In 1870 French telegraph engineer Émile Baudot invented the Baudot code, a character set predating EDCDIC and ASCII, which has been called the first means of digital communication. In Baudot's code each character in the alphabet is represented by a series of bits sent over a communication channel. The symbol rate measurement (symbols per second or pulses per second) is known as baud in Baudot's honor.
"Baudot invented his original code during 1870 and patented it during 1874. It was a 5-bit code, with equal on and off intervals, which allowed telegraph transmission of the Roman alphabet and punctuation and control signals. It was based on an earlier code developed by Carl Friedrich Gauss and Wilhelm Weber in 1834.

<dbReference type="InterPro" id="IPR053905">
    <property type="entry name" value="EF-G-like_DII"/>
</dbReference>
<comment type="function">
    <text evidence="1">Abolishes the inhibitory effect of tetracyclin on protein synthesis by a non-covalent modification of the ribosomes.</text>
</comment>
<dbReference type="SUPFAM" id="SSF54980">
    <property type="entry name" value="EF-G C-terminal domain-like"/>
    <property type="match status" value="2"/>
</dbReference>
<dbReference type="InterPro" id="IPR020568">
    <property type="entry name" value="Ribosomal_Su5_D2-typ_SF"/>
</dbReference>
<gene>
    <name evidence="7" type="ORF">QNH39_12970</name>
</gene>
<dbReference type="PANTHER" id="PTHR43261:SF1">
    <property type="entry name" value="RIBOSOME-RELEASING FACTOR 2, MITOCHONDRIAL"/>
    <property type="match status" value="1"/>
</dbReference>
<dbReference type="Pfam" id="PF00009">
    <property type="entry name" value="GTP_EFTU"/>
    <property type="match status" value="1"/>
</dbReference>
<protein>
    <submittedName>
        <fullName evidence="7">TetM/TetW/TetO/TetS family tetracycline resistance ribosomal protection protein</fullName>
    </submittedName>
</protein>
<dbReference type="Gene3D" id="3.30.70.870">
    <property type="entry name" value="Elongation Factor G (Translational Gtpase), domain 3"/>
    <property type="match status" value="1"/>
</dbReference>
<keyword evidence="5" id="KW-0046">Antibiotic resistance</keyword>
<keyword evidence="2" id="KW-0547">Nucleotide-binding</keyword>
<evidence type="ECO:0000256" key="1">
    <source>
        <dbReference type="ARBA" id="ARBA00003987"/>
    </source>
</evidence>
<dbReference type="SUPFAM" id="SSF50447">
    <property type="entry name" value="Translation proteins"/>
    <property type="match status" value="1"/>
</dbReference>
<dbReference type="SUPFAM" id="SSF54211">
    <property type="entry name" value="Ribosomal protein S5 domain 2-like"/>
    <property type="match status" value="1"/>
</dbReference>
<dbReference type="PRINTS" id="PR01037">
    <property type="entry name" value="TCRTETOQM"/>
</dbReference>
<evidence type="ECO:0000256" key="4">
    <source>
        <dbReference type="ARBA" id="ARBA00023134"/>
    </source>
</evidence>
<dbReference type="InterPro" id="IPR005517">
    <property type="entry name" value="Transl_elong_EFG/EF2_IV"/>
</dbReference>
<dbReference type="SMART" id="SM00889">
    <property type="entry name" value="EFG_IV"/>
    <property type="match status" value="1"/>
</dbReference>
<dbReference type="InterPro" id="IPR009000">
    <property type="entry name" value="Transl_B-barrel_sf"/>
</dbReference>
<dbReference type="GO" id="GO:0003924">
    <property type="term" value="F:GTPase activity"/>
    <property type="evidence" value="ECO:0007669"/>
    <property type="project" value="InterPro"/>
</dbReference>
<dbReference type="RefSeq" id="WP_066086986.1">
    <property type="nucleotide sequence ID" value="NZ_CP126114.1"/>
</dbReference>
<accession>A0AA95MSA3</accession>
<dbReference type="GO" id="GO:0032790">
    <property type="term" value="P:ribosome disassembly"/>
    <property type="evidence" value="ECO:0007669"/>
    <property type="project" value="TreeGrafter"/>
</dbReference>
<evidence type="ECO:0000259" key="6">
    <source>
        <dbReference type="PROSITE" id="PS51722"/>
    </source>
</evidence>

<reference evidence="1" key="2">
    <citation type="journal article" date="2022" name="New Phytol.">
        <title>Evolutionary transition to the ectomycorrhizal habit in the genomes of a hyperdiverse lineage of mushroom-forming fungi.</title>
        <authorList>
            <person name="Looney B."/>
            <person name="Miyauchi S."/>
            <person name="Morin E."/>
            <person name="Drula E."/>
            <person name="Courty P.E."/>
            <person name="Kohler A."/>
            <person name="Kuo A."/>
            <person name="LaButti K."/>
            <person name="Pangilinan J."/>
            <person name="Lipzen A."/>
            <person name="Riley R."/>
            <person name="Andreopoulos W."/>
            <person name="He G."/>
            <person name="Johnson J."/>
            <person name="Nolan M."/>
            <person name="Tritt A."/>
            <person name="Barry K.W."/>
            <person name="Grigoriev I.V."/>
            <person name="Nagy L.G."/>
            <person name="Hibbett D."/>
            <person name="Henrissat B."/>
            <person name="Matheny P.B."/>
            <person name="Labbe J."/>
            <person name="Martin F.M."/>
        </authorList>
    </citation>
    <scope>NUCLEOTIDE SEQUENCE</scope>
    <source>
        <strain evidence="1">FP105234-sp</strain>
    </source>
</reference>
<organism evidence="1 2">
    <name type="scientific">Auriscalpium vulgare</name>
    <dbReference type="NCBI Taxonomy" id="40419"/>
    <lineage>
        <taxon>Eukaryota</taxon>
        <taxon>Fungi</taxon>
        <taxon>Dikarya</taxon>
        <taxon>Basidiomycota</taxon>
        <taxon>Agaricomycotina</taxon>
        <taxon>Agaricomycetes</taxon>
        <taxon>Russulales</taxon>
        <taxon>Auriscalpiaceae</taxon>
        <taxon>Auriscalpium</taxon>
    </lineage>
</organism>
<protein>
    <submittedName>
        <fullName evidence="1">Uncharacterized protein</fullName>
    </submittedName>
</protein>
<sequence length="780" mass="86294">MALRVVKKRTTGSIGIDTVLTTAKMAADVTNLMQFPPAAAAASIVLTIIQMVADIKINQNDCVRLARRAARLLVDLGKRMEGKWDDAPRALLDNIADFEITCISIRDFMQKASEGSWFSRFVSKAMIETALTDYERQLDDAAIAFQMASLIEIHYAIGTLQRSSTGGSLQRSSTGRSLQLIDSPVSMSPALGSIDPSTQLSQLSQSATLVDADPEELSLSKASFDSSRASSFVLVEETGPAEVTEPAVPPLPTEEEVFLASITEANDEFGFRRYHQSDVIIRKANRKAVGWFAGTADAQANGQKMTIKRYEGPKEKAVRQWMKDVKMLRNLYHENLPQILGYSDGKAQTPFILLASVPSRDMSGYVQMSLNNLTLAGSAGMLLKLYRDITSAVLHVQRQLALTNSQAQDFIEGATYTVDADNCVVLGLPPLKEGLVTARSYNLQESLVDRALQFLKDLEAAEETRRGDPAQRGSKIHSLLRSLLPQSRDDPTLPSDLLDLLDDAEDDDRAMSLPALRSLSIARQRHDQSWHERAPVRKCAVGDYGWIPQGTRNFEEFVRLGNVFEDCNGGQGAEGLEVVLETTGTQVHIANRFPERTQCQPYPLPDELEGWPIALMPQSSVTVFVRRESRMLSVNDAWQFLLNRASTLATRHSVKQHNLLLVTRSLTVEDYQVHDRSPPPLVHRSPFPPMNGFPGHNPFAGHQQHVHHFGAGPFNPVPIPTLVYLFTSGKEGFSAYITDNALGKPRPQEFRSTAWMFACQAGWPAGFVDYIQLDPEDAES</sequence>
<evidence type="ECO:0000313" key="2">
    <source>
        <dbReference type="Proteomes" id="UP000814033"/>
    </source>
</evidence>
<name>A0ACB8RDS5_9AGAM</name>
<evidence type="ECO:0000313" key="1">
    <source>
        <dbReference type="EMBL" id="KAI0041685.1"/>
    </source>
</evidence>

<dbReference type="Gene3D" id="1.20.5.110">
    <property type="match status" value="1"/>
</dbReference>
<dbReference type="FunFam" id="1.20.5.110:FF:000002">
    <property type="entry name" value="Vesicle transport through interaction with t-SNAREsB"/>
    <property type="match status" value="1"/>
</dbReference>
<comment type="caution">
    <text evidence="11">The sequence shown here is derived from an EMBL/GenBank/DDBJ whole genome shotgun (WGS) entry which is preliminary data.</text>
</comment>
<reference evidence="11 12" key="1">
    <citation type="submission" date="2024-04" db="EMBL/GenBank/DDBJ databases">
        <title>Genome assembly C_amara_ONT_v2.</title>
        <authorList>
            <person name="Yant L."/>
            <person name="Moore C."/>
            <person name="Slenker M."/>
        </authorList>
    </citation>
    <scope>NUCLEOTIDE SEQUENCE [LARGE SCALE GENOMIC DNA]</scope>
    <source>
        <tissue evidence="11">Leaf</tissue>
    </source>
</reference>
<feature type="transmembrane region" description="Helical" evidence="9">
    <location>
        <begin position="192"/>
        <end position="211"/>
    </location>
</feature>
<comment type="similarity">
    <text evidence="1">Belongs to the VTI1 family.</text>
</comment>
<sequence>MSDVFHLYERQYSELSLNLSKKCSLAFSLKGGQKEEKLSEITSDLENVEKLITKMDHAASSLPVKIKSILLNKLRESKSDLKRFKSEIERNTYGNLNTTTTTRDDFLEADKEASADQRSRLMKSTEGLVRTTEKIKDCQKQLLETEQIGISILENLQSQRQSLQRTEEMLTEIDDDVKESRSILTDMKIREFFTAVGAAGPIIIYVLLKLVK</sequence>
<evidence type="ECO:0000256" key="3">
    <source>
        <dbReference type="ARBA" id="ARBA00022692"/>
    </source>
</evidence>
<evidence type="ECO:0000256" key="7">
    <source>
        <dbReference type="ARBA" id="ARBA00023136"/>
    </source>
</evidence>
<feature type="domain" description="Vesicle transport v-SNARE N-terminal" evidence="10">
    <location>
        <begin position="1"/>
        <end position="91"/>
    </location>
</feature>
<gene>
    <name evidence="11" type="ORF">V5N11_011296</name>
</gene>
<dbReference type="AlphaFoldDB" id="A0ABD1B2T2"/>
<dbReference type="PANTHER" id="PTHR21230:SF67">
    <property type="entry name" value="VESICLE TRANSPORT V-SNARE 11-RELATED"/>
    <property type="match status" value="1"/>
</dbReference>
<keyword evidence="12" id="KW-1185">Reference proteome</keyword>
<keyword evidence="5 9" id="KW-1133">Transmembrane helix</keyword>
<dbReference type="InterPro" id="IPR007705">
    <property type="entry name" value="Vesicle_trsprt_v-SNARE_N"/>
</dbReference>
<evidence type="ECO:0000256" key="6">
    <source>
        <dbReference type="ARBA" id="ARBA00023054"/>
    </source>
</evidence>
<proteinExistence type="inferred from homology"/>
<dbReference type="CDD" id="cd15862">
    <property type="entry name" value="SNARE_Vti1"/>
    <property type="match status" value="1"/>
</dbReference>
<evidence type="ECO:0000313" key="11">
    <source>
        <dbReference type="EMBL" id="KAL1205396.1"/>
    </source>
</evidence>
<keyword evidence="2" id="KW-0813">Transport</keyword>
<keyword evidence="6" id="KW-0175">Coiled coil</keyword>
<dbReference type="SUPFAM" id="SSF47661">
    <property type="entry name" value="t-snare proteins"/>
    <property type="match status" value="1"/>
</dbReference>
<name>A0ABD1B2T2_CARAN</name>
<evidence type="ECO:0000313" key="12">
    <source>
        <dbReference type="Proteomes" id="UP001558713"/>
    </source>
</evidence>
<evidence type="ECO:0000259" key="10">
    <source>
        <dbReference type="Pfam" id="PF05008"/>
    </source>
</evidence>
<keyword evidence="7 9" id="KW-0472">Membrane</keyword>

"Baudot's original code was adapted to be sent from a manual keyboard, and no teleprinter equipment was ever constructed that used it in its original form. The code was entered on a keyboard which had just five piano type keys, operated with two fingers of the left hand and three fingers of the right hand. Once the keys had been pressed they were locked down until mechanical contacts in a distributor unit passed over the sector connected to that particular keyboard, when the keyboard was unlocked ready for the next character to be entered, with an audible click (known as the "cadence signal") to warn the operator. Operators had to maintain a steady rhythm, and the usual speed of operation was 30 words per minute." (Wikipedia article on Baudot code, accessed 12-22-2011).